Foreign Affairs Minister Murray McCully says it is "very disappointing" the convictions of five people responsible the Qatar mall fire that killed 2-year-old Kiwi triplets have been thrown out.
He says the Government has raised the case with its Qatari counterparts, while the parents of the triplets say the pain they are feeling is "indescribable".
Nineteen people -- including blonde-haired triplets Lillie, Jackson and Wilsher Weekes from New Zealand -- died as a fire ripped through the Gympanzee childcare centre in a Doha mall in 2012.
A Qatari judge has now thrown out the convictions of four people convicted of involuntary manslaughter and a public servant charged with forgery in relation to the blaze.
"The verdict which has been handed down overturning all convictions in relation to the Villagio Mall fire is very disappointing," Mr McCully said.
"The New Zealand Government understands the upset that families will be feeling and it is concerning that no one, so far, has been held to account for these tragic events.
"This case has been raised with the Qatar Government, including by the Prime Minister, in meetings earlier in the year."
Mr McCully said it was understood avenues of appeal were available and a civil case was underway. Officials at the NZ embassy in Abu Dhabi were making urgent inquiries about the next steps in the legal process, he said.
Martin and Jane Weekes, parents of the triplets, said the judge's decision was "devastating" news.
"The pain for all of the families is indescribable. Today we remember the 19 innocent lives lost, including 13 beautiful children. We are grieving for our beautiful children. And we are angry.
"Not one person has taken responsibility for this crime. The charge has been reduced to corporate manslaughter. This is a travesty of justice," Mr Weekes said.
He said the Court of Appeal decision shows how far Qatar needed to improve to become a forward-looking member of the international community.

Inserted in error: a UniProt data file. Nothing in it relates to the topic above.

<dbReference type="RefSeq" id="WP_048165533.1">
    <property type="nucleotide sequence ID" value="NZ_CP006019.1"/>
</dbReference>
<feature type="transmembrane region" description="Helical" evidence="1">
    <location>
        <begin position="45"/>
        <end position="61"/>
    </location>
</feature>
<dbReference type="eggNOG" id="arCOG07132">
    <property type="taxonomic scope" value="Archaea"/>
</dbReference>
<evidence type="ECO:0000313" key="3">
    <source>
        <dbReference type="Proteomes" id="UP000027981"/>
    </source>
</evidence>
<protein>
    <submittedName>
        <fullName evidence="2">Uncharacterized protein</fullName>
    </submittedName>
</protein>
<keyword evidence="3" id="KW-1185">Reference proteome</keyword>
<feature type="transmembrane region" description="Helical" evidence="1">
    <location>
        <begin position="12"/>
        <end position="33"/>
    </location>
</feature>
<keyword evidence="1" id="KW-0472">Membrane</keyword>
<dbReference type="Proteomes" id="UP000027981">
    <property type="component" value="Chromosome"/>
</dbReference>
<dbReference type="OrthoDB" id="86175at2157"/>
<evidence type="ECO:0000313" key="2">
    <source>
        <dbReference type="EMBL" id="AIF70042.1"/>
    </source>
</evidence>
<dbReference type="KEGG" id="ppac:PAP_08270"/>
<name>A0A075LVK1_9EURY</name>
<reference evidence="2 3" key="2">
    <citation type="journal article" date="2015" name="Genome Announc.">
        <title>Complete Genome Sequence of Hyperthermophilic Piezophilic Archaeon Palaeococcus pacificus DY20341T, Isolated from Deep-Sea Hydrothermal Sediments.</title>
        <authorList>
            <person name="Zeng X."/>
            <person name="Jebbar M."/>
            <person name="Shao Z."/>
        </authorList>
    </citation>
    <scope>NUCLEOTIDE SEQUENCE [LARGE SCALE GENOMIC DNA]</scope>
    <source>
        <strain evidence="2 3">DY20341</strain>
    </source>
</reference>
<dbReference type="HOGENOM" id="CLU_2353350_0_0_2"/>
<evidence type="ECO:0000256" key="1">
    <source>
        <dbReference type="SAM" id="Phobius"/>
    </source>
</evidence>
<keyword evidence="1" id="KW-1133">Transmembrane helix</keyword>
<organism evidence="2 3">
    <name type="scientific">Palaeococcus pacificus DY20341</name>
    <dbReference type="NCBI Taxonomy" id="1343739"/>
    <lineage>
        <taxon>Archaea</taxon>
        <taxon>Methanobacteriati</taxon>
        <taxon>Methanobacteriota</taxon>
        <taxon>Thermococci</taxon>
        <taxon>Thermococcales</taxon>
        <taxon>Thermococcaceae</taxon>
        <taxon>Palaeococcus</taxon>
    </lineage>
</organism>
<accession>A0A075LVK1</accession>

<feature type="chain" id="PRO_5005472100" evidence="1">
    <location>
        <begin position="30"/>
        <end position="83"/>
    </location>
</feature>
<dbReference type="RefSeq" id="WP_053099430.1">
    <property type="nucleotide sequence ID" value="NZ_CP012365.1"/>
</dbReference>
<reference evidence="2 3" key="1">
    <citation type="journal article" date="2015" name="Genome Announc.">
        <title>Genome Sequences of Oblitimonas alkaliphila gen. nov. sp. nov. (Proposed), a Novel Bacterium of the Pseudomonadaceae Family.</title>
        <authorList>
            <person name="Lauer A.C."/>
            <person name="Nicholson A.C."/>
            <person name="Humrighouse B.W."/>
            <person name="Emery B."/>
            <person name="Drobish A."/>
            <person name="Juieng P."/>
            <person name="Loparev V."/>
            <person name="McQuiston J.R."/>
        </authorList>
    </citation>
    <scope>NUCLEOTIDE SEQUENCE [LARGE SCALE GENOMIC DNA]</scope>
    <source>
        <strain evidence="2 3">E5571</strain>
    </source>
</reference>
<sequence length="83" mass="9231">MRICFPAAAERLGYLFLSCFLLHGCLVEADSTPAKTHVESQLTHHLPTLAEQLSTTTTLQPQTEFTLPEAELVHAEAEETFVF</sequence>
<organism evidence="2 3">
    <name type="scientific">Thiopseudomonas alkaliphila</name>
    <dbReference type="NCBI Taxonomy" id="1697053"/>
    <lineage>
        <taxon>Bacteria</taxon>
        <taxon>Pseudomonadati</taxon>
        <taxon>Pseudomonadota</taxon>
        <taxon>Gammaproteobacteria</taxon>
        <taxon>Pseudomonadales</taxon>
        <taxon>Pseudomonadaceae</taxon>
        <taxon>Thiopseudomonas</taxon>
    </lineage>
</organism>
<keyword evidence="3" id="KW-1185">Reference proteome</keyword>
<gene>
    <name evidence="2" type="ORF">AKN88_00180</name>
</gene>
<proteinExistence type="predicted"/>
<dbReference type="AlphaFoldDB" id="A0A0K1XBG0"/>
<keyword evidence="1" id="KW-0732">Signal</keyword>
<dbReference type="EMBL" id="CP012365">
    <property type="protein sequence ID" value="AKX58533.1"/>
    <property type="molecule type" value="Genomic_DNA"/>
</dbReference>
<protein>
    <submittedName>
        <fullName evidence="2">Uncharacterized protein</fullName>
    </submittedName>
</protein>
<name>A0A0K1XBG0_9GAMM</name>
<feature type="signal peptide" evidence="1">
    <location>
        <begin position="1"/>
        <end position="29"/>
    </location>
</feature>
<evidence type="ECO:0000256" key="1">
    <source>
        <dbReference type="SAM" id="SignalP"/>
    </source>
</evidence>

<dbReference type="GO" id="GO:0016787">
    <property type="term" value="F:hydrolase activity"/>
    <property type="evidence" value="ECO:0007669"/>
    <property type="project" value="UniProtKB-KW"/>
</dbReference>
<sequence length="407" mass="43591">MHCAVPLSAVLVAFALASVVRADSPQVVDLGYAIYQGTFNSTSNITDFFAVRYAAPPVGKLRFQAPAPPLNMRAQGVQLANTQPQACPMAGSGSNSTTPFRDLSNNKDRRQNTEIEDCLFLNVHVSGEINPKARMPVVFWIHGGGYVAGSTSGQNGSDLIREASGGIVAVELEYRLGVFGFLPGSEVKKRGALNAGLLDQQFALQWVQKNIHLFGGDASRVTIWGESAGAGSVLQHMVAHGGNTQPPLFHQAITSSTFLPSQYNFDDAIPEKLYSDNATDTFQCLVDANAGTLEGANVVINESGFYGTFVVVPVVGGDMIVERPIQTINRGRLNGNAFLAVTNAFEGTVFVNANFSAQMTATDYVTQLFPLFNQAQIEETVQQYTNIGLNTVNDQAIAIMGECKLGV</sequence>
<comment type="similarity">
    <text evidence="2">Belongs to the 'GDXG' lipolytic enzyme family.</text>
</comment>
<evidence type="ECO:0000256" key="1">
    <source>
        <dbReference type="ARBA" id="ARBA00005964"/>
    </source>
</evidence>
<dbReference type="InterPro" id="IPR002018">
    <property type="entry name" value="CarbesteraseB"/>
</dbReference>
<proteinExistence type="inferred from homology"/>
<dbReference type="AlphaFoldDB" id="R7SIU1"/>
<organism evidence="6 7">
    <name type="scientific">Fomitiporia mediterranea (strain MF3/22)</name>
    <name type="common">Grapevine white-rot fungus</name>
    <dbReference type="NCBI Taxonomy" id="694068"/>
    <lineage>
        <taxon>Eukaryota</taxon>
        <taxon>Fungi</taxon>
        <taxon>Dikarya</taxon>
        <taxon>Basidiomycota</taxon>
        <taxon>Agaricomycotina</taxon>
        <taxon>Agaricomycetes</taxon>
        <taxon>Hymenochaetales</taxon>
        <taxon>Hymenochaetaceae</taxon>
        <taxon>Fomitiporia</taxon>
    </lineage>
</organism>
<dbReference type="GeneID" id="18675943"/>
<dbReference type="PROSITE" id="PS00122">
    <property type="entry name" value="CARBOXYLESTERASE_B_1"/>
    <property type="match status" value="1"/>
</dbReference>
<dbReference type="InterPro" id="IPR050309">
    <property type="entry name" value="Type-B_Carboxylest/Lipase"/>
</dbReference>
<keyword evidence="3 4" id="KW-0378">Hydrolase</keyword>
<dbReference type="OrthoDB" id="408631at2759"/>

The New Zealand Government had to stand up and represent Kiwi interests to Qataris, he said.
"Their safety standards are third world. Their judicial system is not fit for purpose. It is one rule for Qataris and another rule for all others.
"It is an unsafe place to live, work and visit... they cannot even guarantee public safety with basic protections. How can anything go ahead in these circumstances?" Mr Weekes asked.
"Now is the time for the international community and especially New Zealand to remind the Qatari government of their responsibilities to our family and the other families effected, for justice to be done."
None of the five people convicted -- including Gympanzee childcare co-owners, the Villagio mall's chairman and manager and a public servant -- will serve any jail time.
The Weekes' lawyer told them their best bet was an appeal in Qatar's highest court, the Court of Cassation.
In the Court of Appeal ruling, Judge Abdalrahman al-Sharafi said he was throwing out all the testimony from family members that led to a guilty verdict, arguing they could not be witnesses and plaintiffs in the same case.
He found the company that owns the shopping centre guilty of manslaughter -- meaning the only avenue left for families is to seek financial compensation.
The company was also ordered to pay a fine of QR$20,000 (NZ$8000), the maximum penalty under Qatari law.